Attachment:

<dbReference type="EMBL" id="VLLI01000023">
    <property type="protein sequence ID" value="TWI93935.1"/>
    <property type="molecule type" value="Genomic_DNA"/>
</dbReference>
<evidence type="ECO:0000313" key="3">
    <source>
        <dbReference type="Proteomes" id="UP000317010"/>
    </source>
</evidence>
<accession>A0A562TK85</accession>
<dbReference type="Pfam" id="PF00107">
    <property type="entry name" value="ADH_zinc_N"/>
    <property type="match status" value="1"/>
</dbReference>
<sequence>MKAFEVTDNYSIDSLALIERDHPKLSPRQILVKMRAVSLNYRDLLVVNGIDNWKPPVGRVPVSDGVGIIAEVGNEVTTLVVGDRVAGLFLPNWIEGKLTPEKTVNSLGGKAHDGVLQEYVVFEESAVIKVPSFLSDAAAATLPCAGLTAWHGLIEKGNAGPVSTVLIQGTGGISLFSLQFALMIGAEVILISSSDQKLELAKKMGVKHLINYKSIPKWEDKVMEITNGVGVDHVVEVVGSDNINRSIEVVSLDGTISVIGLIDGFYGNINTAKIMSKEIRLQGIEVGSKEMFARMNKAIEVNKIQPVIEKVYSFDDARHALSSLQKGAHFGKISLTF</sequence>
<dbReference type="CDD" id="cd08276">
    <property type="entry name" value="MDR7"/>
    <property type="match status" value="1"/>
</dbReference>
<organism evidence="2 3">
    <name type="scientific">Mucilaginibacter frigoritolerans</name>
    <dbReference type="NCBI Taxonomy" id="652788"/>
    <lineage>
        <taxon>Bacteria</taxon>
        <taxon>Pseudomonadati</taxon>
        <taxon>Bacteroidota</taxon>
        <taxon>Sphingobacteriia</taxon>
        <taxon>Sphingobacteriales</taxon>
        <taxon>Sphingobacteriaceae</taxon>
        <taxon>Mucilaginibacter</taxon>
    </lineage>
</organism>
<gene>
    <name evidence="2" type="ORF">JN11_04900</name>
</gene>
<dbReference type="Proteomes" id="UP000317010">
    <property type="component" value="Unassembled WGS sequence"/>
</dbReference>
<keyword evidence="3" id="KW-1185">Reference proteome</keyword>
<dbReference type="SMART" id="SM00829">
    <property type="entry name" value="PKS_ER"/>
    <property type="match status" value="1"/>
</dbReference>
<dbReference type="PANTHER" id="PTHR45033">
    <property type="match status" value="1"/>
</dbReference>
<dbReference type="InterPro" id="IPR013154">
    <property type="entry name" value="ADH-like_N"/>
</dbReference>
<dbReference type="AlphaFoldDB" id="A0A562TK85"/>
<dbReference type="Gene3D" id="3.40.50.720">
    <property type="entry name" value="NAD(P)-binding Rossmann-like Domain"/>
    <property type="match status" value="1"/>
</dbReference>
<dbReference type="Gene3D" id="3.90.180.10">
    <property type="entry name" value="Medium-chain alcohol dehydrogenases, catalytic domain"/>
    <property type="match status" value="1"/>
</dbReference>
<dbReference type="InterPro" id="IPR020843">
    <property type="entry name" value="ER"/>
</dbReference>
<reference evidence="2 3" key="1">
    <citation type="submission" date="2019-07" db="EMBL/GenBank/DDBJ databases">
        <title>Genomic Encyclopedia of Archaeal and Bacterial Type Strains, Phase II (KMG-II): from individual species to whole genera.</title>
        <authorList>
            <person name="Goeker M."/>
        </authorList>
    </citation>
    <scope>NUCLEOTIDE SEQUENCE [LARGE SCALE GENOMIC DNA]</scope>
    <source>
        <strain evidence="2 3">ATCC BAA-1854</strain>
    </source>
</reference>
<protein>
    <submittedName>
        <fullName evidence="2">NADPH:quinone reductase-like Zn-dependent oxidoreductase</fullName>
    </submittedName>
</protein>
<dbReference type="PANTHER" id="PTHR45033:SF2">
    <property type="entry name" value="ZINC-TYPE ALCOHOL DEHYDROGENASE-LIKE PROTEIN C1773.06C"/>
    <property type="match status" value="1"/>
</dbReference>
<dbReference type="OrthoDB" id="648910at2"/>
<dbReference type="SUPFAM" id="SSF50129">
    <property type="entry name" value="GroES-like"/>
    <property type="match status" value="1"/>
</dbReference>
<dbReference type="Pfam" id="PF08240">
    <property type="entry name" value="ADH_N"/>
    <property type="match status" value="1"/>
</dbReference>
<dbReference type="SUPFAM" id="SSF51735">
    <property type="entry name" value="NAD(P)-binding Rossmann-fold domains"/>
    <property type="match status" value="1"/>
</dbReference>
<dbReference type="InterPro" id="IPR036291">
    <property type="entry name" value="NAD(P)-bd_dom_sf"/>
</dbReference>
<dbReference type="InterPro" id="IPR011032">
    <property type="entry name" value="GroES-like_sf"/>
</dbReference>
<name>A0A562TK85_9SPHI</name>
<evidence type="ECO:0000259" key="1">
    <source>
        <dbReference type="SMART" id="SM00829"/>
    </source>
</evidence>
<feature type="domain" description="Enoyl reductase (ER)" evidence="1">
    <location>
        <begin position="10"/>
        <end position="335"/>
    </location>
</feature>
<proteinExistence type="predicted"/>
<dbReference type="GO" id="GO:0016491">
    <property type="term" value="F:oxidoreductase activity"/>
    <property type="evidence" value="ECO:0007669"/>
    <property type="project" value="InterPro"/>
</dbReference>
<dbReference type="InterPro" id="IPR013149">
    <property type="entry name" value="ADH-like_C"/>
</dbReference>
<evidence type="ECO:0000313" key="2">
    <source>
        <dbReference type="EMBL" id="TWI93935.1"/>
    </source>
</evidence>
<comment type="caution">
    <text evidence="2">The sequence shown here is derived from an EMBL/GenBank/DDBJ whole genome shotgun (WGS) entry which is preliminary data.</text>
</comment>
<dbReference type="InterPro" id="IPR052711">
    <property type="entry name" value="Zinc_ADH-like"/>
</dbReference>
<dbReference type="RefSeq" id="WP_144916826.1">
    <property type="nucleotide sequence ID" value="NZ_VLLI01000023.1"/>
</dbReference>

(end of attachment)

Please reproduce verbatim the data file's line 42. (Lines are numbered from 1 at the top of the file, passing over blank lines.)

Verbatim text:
    <property type="match status" value="1"/>